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Tofurky, ACLU sue over new Missouri law regulating the usage of the word 'meat' in food products

The makers of Tofurky meat alternative products is teaming up with the ACLU, suing to stop a new Missouri law regulating meat labeling. (Image source: YouTube screenshot)

On Tuesday, Missouri became the first state in the U.S. to put limitations on what food manufacturers are allowed to label as "meat." But the American Civil Liberties Union has joined forces with the maker of Tofurky and advocacy groups to seek a permanent injunction against the regulation on the grounds of free speech.

What does the law say?

Under the new law, it is illegal to "[misrepresent] a product as meat that is not derived from harvested production livestock or poultry." Anyone found guilty of such an offense faces up to a $1,000 fine and a year in  jail.

The Missouri Cattleman's Association pressed for the new statute to be passed in an effort to protect ranchers and provide transparency in labeling.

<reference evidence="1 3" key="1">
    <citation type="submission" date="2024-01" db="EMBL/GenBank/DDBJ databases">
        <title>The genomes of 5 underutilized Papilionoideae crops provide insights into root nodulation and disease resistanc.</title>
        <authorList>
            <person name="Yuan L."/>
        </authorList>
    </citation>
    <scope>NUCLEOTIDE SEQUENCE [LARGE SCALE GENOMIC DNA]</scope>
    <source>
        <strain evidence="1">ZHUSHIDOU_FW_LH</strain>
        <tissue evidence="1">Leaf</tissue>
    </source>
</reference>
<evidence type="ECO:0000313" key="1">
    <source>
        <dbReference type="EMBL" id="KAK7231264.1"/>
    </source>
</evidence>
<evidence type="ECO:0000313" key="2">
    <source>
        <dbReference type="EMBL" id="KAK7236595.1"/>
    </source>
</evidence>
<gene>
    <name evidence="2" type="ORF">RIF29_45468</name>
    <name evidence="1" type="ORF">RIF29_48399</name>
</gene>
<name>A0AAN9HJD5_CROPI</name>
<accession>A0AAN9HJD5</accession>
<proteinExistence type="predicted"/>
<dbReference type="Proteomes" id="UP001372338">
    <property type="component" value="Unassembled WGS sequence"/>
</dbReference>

"The big issue was marketing with integrity and ... consumers knowing what they're getting," spokesman Mike Deering told USA Today. "There's so much unknown about this."

Deering said the cattlemen aren't concerned with plant-based products that are obviously vegetarian alternatives, but rather the growing market of lab-grown animal cells being passed off as "meat."

So, what's the lawsuit about?

Turtle Island Foods is the maker of Tofurky products, which is a line of vegetarian products with labeling containing meat terms such as "hot dog" and "sausage." The company joined forces with the ACLU of Missouri, the Good Food Institute and the Animal Legal Defense Fund to fight Missouri's new law.

The lawsuit states, "Plant-based meats are foods that approximate the texture, flavor and appearance of conventional meats from slaughtered animals. They are served and consumed just like any other meats.

"The aim of the statute is to protect the animal agriculture industry from competition from plant-based meat and clean meat products."

"Clean meat" is the term used for lab-grown meat.

When the new bill was passed by Missouri's Legislature in May, Deering told the media that he expected other states to pass similar legislation to clarify meat labeling.

"I never imagined we would be fighting over what is and isn't meat," Deering said. "It seems silly. However, this is very real and I cannot stress enough the importance of the issue."

One last thing…
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